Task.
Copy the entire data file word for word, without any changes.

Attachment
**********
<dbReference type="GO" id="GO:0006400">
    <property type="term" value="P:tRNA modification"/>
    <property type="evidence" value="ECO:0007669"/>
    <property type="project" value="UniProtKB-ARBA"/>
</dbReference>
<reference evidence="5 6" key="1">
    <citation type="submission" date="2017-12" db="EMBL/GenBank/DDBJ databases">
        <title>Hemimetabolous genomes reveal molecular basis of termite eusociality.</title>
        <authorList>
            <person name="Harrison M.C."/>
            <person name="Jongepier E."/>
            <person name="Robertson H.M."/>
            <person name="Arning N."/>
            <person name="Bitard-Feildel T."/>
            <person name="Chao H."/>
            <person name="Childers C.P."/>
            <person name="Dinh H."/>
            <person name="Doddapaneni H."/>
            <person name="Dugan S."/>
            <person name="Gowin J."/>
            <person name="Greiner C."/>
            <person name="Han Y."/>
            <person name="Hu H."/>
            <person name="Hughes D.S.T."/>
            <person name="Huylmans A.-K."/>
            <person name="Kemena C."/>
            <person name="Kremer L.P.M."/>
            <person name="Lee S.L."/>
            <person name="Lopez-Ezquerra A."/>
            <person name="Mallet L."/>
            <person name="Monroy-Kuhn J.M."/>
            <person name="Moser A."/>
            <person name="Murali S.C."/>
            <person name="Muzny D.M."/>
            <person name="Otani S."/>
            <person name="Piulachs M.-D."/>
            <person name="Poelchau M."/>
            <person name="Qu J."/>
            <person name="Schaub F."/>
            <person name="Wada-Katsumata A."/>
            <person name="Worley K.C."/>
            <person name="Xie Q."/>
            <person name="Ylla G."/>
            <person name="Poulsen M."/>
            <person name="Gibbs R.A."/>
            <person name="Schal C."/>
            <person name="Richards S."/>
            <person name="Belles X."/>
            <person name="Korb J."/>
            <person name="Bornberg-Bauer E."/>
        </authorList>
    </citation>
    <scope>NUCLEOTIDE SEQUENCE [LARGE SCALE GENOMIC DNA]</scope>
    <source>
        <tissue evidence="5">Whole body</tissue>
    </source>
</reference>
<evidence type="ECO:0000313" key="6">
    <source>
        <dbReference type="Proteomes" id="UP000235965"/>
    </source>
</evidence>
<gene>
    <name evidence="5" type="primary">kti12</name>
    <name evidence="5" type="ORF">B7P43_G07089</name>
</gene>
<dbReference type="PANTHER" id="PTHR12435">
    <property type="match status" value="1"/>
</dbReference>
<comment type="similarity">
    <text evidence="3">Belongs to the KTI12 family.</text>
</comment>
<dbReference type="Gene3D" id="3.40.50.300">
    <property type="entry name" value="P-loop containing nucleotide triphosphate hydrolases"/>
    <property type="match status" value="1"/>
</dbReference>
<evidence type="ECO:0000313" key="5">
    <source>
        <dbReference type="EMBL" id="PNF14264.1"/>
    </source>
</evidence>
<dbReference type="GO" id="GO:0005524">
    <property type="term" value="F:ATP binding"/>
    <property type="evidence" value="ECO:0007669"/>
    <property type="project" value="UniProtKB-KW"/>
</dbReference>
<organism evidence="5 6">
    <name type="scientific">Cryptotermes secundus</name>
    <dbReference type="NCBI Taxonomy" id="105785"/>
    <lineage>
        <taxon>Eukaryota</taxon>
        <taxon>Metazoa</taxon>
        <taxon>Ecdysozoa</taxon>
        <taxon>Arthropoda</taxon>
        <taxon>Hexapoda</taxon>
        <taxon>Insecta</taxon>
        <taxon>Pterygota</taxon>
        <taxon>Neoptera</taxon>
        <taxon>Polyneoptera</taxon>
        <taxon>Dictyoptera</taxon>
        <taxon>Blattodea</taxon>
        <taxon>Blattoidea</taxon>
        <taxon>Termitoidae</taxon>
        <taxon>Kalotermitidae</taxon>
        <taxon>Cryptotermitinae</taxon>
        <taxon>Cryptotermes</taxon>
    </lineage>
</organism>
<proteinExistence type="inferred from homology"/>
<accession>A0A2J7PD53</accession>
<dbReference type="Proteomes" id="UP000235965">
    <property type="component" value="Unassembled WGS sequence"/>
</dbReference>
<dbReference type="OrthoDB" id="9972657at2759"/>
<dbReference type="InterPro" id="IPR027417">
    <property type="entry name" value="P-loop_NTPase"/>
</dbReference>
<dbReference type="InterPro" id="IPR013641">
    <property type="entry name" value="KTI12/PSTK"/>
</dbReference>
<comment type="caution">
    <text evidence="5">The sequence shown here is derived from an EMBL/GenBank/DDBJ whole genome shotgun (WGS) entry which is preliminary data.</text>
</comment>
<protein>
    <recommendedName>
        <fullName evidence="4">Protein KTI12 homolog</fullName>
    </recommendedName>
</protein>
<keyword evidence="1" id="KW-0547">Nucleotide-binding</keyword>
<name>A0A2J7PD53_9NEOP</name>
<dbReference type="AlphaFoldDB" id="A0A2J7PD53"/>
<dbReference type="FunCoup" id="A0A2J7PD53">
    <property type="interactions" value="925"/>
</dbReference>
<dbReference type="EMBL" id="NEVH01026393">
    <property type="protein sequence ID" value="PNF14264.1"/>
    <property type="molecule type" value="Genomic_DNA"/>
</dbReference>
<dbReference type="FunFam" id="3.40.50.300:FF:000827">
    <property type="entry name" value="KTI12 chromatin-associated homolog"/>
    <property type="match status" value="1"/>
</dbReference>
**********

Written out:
<dbReference type="GO" id="GO:0006400">
    <property type="term" value="P:tRNA modification"/>
    <property type="evidence" value="ECO:0007669"/>
    <property type="project" value="UniProtKB-ARBA"/>
</dbReference>
<reference evidence="5 6" key="1">
    <citation type="submission" date="2017-12" db="EMBL/GenBank/DDBJ databases">
        <title>Hemimetabolous genomes reveal molecular basis of termite eusociality.</title>
        <authorList>
            <person name="Harrison M.C."/>
            <person name="Jongepier E."/>
            <person name="Robertson H.M."/>
            <person name="Arning N."/>
            <person name="Bitard-Feildel T."/>
            <person name="Chao H."/>
            <person name="Childers C.P."/>
            <person name="Dinh H."/>
            <person name="Doddapaneni H."/>
            <person name="Dugan S."/>
            <person name="Gowin J."/>
            <person name="Greiner C."/>
            <person name="Han Y."/>
            <person name="Hu H."/>
            <person name="Hughes D.S.T."/>
            <person name="Huylmans A.-K."/>
            <person name="Kemena C."/>
            <person name="Kremer L.P.M."/>
            <person name="Lee S.L."/>
            <person name="Lopez-Ezquerra A."/>
            <person name="Mallet L."/>
            <person name="Monroy-Kuhn J.M."/>
            <person name="Moser A."/>
            <person name="Murali S.C."/>
            <person name="Muzny D.M."/>
            <person name="Otani S."/>
            <person name="Piulachs M.-D."/>
            <person name="Poelchau M."/>
            <person name="Qu J."/>
            <person name="Schaub F."/>
            <person name="Wada-Katsumata A."/>
            <person name="Worley K.C."/>
            <person name="Xie Q."/>
            <person name="Ylla G."/>
            <person name="Poulsen M."/>
            <person name="Gibbs R.A."/>
            <person name="Schal C."/>
            <person name="Richards S."/>
            <person name="Belles X."/>
            <person name="Korb J."/>
            <person name="Bornberg-Bauer E."/>
        </authorList>
    </citation>
    <scope>NUCLEOTIDE SEQUENCE [LARGE SCALE GENOMIC DNA]</scope>
    <source>
        <tissue evidence="5">Whole body</tissue>
    </source>
</reference>
<evidence type="ECO:0000313" key="6">
    <source>
        <dbReference type="Proteomes" id="UP000235965"/>
    </source>
</evidence>
<gene>
    <name evidence="5" type="primary">kti12</name>
    <name evidence="5" type="ORF">B7P43_G07089</name>
</gene>
<dbReference type="PANTHER" id="PTHR12435">
    <property type="match status" value="1"/>
</dbReference>
<comment type="similarity">
    <text evidence="3">Belongs to the KTI12 family.</text>
</comment>
<dbReference type="Gene3D" id="3.40.50.300">
    <property type="entry name" value="P-loop containing nucleotide triphosphate hydrolases"/>
    <property type="match status" value="1"/>
</dbReference>
<evidence type="ECO:0000313" key="5">
    <source>
        <dbReference type="EMBL" id="PNF14264.1"/>
    </source>
</evidence>
<dbReference type="GO" id="GO:0005524">
    <property type="term" value="F:ATP binding"/>
    <property type="evidence" value="ECO:0007669"/>
    <property type="project" value="UniProtKB-KW"/>
</dbReference>
<organism evidence="5 6">
    <name type="scientific">Cryptotermes secundus</name>
    <dbReference type="NCBI Taxonomy" id="105785"/>
    <lineage>
        <taxon>Eukaryota</taxon>
        <taxon>Metazoa</taxon>
        <taxon>Ecdysozoa</taxon>
        <taxon>Arthropoda</taxon>
        <taxon>Hexapoda</taxon>
        <taxon>Insecta</taxon>
        <taxon>Pterygota</taxon>
        <taxon>Neoptera</taxon>
        <taxon>Polyneoptera</taxon>
        <taxon>Dictyoptera</taxon>
        <taxon>Blattodea</taxon>
        <taxon>Blattoidea</taxon>
        <taxon>Termitoidae</taxon>
        <taxon>Kalotermitidae</taxon>
        <taxon>Cryptotermitinae</taxon>
        <taxon>Cryptotermes</taxon>
    </lineage>
</organism>
<proteinExistence type="inferred from homology"/>
<accession>A0A2J7PD53</accession>
<dbReference type="Proteomes" id="UP000235965">
    <property type="component" value="Unassembled WGS sequence"/>
</dbReference>
<dbReference type="OrthoDB" id="9972657at2759"/>
<dbReference type="InterPro" id="IPR027417">
    <property type="entry name" value="P-loop_NTPase"/>
</dbReference>
<dbReference type="InterPro" id="IPR013641">
    <property type="entry name" value="KTI12/PSTK"/>
</dbReference>
<comment type="caution">
    <text evidence="5">The sequence shown here is derived from an EMBL/GenBank/DDBJ whole genome shotgun (WGS) entry which is preliminary data.</text>
</comment>
<protein>
    <recommendedName>
        <fullName evidence="4">Protein KTI12 homolog</fullName>
    </recommendedName>
</protein>
<keyword evidence="1" id="KW-0547">Nucleotide-binding</keyword>
<name>A0A2J7PD53_9NEOP</name>
<dbReference type="AlphaFoldDB" id="A0A2J7PD53"/>
<dbReference type="FunCoup" id="A0A2J7PD53">
    <property type="interactions" value="925"/>
</dbReference>
<dbReference type="EMBL" id="NEVH01026393">
    <property type="protein sequence ID" value="PNF14264.1"/>
    <property type="molecule type" value="Genomic_DNA"/>
</dbReference>
<dbReference type="FunFam" id="3.40.50.300:FF:000827">
    <property type="entry name" value="KTI12 chromatin-associated homolog"/>
    <property type="match status" value="1"/>
</dbReference>